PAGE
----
The Zoological Museum was established in 1813 by Gioacchino Murat, king of Naples. Its first director, the naturalist Luigi Petagna, worked to obtain, as the seat of the museum, some rooms of the Collegio Massimo dei Gesuiti, in which some of the collections of the Natural History Section of the Royal Bourbon Museum, established by Ferdinand IV in 1777. The current headquarters, with its magnificent furnishings in walnut and maple, was built thanks to the commitment of Giosuè Sangiovanni, who managed to obtain important funding from Ferdinando Il di Borbone which allowed the construction of two important exhibition rooms, known as the Salone Maggiore and Salone Minore, inaugurated in 1845 on the occasion of the VII Congress of Italian Scientists. The valuable finds from the Museum of General and Pathological Anatomy converged there, which can still be admired today. Over the years, the Museum was directed by distinguished scientists such as Achille Costa, Paolo Panceri, Salvatore Trinchese and Saverio Monticelli, who worked for the development of zoology and for the strengthening of the museum collections, both with the specimens object of their research, and with exchanges and purchases. The famous scientists Oronzio Gabriele Costa and Stefano delle Chiaje should also be remembered for their donations.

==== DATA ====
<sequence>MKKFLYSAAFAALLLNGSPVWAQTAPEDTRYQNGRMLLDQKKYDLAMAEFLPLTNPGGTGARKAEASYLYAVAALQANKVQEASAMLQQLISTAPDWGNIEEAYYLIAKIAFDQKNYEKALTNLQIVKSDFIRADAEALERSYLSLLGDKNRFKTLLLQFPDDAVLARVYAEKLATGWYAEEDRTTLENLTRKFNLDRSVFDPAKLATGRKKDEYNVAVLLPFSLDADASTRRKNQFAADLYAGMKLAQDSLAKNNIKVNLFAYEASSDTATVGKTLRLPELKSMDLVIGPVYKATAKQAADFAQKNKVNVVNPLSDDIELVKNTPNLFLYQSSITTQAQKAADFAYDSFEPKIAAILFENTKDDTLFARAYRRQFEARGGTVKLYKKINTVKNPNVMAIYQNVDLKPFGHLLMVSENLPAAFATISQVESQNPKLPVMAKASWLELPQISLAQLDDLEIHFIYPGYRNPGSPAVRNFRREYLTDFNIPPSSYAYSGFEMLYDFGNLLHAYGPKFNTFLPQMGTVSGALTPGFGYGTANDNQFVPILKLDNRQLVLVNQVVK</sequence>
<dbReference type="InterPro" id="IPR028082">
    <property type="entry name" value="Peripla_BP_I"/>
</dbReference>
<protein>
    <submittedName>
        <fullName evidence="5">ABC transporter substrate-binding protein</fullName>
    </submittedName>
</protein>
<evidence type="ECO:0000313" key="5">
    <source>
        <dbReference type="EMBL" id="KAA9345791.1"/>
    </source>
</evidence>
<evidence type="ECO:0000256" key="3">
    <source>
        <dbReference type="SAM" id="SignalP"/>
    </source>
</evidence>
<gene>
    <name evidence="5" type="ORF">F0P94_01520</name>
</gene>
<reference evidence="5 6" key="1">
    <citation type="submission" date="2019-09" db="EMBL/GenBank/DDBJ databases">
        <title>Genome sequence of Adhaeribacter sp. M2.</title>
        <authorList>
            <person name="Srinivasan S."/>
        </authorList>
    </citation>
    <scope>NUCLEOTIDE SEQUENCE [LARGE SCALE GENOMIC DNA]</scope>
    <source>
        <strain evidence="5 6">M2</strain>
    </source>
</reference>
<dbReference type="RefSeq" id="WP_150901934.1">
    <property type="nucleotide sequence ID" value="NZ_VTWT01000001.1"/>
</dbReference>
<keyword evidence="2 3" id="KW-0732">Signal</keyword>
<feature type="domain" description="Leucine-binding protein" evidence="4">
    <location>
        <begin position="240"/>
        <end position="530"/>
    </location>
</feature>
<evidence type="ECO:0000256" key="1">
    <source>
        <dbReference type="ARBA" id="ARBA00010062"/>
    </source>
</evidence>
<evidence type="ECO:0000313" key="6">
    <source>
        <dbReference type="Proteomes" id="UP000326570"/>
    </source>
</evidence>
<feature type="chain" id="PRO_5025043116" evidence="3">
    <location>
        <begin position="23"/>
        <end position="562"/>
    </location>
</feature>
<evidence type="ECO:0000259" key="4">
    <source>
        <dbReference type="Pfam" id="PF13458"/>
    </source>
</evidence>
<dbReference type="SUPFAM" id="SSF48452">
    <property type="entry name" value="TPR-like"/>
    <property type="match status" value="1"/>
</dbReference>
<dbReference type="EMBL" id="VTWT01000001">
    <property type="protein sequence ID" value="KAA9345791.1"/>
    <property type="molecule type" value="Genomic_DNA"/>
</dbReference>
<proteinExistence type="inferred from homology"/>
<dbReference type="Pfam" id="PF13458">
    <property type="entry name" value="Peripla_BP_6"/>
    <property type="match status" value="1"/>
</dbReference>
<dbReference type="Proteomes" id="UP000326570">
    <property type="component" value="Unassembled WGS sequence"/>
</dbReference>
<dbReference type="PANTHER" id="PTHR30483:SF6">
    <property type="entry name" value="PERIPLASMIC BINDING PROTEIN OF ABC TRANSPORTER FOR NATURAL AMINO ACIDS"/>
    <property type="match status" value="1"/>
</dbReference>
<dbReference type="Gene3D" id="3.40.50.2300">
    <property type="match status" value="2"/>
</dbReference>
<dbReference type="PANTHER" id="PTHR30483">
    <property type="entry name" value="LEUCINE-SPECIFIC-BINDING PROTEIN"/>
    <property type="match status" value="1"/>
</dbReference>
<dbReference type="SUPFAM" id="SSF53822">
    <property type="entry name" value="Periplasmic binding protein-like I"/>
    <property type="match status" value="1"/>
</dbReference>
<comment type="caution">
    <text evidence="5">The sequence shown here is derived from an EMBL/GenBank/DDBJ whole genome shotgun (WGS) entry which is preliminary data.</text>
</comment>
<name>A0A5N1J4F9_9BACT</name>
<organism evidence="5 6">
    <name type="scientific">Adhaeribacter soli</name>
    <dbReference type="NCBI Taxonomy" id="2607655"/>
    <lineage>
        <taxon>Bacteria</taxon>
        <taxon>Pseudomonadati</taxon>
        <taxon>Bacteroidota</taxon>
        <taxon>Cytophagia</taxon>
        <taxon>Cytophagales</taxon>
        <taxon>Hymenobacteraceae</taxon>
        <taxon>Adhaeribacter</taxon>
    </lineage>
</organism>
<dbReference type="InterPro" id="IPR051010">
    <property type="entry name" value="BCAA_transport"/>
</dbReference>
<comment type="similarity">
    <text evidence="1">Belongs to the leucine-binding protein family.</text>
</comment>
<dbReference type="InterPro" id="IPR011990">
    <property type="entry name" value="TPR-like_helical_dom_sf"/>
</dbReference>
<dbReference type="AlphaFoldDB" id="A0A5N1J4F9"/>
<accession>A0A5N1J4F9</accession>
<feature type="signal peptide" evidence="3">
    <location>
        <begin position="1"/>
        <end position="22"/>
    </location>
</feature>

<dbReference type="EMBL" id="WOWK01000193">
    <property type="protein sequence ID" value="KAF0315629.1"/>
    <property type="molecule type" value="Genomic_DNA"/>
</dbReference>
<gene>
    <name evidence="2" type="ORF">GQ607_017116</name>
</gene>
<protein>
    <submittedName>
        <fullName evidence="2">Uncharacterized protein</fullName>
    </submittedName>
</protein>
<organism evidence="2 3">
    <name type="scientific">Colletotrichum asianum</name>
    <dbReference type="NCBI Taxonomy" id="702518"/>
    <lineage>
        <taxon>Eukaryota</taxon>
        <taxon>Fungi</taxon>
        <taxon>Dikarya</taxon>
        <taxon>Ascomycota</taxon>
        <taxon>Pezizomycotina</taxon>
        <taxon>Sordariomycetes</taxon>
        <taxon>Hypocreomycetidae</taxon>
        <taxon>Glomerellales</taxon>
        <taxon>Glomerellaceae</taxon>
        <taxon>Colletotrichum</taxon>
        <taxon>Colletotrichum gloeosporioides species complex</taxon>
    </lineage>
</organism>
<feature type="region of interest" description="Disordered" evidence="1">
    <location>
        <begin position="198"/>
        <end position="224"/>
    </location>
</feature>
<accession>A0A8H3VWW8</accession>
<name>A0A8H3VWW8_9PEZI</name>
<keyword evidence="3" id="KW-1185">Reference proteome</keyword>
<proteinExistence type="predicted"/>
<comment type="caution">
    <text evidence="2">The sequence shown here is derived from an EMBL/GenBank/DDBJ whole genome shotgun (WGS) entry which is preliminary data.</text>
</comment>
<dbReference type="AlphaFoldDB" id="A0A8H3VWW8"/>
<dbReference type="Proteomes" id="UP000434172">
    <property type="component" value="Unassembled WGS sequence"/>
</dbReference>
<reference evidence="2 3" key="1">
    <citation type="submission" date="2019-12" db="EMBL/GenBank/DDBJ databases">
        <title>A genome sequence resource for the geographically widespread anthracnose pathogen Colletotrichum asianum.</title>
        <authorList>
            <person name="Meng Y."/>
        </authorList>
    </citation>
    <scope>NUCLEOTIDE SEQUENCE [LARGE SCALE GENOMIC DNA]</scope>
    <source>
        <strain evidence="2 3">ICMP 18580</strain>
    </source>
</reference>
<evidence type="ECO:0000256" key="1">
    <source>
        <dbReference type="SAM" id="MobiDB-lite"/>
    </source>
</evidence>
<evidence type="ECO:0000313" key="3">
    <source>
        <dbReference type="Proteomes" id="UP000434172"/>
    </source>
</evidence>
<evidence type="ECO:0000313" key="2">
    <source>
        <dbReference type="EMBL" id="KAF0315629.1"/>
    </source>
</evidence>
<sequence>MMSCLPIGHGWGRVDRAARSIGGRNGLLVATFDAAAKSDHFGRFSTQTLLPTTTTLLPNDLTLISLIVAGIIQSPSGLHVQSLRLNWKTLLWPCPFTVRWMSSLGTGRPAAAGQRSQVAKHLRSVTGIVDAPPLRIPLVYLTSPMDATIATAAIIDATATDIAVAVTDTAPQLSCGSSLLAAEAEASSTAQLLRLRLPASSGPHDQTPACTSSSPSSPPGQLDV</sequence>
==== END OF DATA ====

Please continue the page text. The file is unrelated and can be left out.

The exhibition area of the Museum is about 1200 square meters divided into an entrance hall to the main hall from which you then move on to the minor hall.